Barbara Pleasant on Monday 3 February 2020
"Ted had a great idea using a grow bag; there are also potato grow bags that have a flat near the bottom to extract your roots. I am just beginning to plant horseradish indoors [first]. I feel very confident in how to proceed going forward after reading all the information included on this site."
Diane Edwards on Monday 11 May 2020
"I just purchased two horseradish roots and planted them. I love horseradish, but none of my local farmers markets OR grocers carry horseradish root, organic or not. So I planted it yesterday and I'm terrified of over watering it. Any tips will be greatly appreciated! My soil is good, but I did mix it with organic soil and compost before planting."
Patricia Boglin on Sunday 17 May 2020
"Patricia, I wouldn't worry about watering your horseradish unless the weather is very dry. The roots you planted provide nutrient and moisture reserves, and a bit of stress pushes the leaf buds to grow. "
Barbara Pleasant on Sunday 17 May 2020
"Ms. Pleasant, Thank you for all the information regarding horseradishes, your's is the best website I have found. I was wondering if there is a way to preserve the horseradish leaves for later use? Again, thank you for sharing your vast knowledge of horseradish! "
Lori A. Cava on Friday 29 May 2020
"Thank you for your response re watering my horseradish! It has been dry here, no rain for over a week, but one of the plants is thriving and sending up new growth. The second is barely hanging on and something's been nibbling the leaves."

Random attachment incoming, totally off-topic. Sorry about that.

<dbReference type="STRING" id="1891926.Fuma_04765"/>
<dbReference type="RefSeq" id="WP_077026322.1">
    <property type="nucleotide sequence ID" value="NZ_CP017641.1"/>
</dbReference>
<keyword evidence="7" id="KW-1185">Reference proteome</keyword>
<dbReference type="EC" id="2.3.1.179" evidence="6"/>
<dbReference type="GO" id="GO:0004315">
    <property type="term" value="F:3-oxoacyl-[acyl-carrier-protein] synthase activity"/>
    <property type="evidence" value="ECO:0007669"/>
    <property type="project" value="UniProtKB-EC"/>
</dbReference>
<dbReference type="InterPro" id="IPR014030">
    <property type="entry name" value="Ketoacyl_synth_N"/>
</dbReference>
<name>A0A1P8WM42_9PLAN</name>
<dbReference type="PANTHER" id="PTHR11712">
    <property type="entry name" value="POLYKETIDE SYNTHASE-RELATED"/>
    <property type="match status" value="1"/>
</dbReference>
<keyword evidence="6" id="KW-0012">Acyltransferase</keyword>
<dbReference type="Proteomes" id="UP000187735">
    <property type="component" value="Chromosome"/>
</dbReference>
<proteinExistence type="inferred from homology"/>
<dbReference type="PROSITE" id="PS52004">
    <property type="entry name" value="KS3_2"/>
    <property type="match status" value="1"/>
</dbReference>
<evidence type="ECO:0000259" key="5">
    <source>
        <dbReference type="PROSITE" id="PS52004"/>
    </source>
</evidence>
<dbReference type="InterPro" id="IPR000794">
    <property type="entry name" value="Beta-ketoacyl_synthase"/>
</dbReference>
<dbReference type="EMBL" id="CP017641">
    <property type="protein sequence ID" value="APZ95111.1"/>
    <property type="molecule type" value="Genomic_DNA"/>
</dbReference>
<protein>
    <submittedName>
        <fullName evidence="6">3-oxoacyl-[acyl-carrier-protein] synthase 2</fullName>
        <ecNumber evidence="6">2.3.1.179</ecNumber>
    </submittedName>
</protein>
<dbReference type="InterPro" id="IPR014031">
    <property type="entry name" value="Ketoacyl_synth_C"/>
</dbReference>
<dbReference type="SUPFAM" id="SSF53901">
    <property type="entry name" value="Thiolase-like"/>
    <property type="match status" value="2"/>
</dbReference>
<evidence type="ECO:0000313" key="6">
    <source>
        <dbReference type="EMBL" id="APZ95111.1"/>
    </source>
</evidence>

Patricia Boglin on Friday 29 May 2020
"Lori, horseradish leaves are sometimes used to add crispness to canned cucumber pickles, but I have never seen them preserved on their own. If you like them, cutting back old leaves will make the plants push out new ones, which are much more tender. "
Barbara Pleasant on Saturday 30 May 2020
"I have horseradish that I planted in May 2018 (just over 2 years ago. Will they still be OK? "
Dave on Monday 29 June 2020
"Dave, if you are seeing long, strappy green leaves, then you still have horseradish. It's a real survivor of a plant."
Barbara Pleasant on Tuesday 30 June 2020
"Last week, I read about re-planting horseradish roots, fairly deeply, with a lot of organic compost. I was wondering if anyone else has done this, and how long I should expect to wait to see growth. Thanks in advance!"
Patricia Boglin on Tuesday 30 June 2020
"Patricia, when kept in moist soil, the latent buds on the root will slowly swell and produce shoots. This can take some time, perhaps a couple of months. Even if you see nothing this season, mark where you planted the root. The plant will probably make a strong appearance in spring. "
Barbara Pleasant on Wednesday 1 July 2020
"I’ve grown horseradish in pots for years, and never get good roots off the plants. I finally moved a couple plants into a planter bed, and boy did they take off. I just dug up one of the plants, and most of the roots are long and skinny, with only one big root a couple inches long. I went ahead and made horseradish out of it using a food processor (hadn’t read this article yet) and it came out a bit chewy and fibrous. Is this because the plant is old, or because I used mostly very skinny roots (pinky sized)? Or is this normal for homemade horseradish? "
Thea on Wednesday 25 November 2020
"What should I do in a subtropical climate? I have had some plants in the ground for more than 3 years. I am in the southern hemisphere (South Africa). "
Robert on Wednesday 16 December 2020
"I'm in Connecticut and want to order about a pound of roots on-line for planting in a walled-off garden bed this fall. I'm not sure of what size the roots will be but I want to end up with 4 to 6 plants. I have to assume I might need to cut the root or roots into smaller pieces. So what I want to know and can't seem to find anywhere on-line is how large a section of root is needed in order to survive and re-sprout. Obviously broken-off pieces will re-sprout, but what's the minimum? 1 inch? 3 inches? Maybe I should start them in pots first to see which one's take. Thanks very much."
Bucky on Friday 17 September 2021